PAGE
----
Short Story #4: The Grasshopper and the Bell Cricket by Yasunari Kawabata
Title: The Grasshopper and the Bell Cricket
Author: Yasunari Kawabata
Short Story #4 out of 365
Rating: 3 (out of 5 stars)
Source: The World's Greatest Short Stories, Dover Thrift Edition, edited by James Daley. The story can also be found on this website.
SummaryThe narrator stumbles upon a group of children at night hunting for insects. They each carry a homemade self-styled lantern (often made from an empty carton). As he watched, one boy claims to have found a grasshopper. He stirs up excitement with the other children asking who wants the grasshopper. A girl asks for it and he reaches into the bush and grabs hold of it. When he pulls it out and offers it to the girl, she states that it is a bell cricket. When they both lean closer to look at it with their lanterns, the boy's name, which is part of the stencil on the lantern is projected onto the girl's breast while the girl's name which is part of the stencil of her lantern is projected onto the boy's wrist. The narrator observes this instance and muses on the nature of their future relationships and the ideas around meeting grasshoppers who are really bell crickets and vice versa.
ReflectionI read this story aloud to my partner and it was a good thing too as she caught the fact that the lights projected the names onto each other's bodies which I had missed. There is much more going on here than I can fully comprehend but I think some of that has to do with cultural representations of grasshoppers and bell crickets but I don't know enough about Japanese culture and tradition to really pull much from it. Instead, the story felt to me like a bit of whimsical observation on behalf of the narrator about youth's potential and malleability but also permanence. The potential and malleability is represented in their lanterns and the idea of a grasshopper turning into a bell cricket and permanence in names being written and branded upon one another.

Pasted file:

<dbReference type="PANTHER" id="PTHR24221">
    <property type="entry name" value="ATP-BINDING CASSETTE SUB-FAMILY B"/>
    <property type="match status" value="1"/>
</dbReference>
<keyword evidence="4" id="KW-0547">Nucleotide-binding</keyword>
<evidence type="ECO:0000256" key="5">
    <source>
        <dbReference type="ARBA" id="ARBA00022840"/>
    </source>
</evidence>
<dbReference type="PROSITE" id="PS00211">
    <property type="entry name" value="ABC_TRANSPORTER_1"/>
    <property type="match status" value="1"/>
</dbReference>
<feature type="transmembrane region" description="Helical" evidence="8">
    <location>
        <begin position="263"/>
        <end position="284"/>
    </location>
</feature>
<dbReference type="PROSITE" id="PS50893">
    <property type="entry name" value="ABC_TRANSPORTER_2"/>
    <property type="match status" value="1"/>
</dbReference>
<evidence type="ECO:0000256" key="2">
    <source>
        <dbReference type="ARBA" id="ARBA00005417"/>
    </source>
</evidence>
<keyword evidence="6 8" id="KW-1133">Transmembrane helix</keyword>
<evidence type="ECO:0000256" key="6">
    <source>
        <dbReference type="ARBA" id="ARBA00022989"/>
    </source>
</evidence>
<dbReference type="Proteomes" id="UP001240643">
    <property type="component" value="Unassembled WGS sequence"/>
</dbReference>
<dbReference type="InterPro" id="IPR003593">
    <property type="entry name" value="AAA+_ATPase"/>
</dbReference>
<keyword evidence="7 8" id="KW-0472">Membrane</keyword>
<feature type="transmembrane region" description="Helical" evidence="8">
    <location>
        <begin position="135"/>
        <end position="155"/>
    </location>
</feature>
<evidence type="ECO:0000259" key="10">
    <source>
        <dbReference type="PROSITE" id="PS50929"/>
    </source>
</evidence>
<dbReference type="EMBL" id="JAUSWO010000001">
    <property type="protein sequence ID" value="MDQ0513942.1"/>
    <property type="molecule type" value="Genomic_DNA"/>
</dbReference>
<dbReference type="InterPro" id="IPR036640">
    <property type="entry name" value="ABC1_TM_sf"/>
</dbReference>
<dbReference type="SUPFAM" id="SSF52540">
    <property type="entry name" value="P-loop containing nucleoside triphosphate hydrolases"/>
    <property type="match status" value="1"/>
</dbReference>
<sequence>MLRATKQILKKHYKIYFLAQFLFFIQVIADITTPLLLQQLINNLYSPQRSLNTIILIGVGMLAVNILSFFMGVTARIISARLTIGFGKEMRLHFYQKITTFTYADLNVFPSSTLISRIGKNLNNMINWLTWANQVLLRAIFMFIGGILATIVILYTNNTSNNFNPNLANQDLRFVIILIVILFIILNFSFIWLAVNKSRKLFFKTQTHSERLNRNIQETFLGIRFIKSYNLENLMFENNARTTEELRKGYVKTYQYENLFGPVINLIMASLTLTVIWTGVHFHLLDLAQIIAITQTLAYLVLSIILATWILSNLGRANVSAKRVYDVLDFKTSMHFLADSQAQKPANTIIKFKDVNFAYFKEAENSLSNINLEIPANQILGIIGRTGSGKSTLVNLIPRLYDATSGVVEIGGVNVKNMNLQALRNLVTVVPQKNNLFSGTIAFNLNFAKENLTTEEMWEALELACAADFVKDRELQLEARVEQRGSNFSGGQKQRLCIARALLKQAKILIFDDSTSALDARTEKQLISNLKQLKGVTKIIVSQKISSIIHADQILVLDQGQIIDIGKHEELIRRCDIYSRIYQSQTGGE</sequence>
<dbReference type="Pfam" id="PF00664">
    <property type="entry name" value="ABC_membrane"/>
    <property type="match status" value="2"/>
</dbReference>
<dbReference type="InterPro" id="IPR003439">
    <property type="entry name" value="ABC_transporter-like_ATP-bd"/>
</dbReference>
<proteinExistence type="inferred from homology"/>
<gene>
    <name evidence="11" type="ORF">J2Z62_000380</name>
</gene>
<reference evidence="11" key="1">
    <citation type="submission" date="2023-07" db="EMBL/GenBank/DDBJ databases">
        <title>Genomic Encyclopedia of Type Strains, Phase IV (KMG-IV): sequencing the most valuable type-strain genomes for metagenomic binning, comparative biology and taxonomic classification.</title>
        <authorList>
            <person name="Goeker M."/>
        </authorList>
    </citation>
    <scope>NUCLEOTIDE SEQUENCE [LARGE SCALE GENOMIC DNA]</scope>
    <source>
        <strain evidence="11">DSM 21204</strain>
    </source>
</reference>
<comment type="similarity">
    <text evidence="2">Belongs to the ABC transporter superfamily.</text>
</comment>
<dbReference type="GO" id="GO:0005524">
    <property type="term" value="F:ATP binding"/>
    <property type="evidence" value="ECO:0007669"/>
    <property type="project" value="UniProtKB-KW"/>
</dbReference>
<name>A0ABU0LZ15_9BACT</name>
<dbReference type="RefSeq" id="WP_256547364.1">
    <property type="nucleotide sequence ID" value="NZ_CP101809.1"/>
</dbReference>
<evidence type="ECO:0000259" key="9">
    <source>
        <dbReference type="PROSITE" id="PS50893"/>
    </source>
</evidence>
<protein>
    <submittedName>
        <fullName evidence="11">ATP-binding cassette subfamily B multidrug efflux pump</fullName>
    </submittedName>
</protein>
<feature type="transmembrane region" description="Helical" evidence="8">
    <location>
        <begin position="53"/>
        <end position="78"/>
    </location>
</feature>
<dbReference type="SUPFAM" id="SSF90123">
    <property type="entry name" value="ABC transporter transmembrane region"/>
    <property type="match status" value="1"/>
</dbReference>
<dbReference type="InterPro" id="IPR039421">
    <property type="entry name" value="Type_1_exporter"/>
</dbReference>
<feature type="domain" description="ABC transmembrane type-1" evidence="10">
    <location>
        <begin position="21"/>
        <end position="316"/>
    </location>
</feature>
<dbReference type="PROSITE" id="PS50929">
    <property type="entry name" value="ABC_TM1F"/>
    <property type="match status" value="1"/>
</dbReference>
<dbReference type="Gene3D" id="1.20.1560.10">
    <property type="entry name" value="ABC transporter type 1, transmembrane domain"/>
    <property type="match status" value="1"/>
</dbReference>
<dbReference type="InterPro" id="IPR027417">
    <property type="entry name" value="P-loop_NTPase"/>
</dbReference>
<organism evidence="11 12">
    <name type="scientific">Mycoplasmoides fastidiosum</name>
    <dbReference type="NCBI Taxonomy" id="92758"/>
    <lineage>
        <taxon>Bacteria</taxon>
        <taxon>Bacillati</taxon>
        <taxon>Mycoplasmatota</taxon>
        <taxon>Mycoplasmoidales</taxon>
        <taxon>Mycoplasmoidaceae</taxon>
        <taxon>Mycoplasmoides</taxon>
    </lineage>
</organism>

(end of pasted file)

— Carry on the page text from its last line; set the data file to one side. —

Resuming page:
For a full listing of all the short stories in this series, check out the category 365 Short Stories a year.
Did you enjoy this read? Let me know your thoughts down below or feel free to browse around and check out some of my other posts!. You might also want to keep up to date with my blog by signing up for them via email.
This work is licensed under a Creative Commons Attribution-ShareAlike 4.0 International License.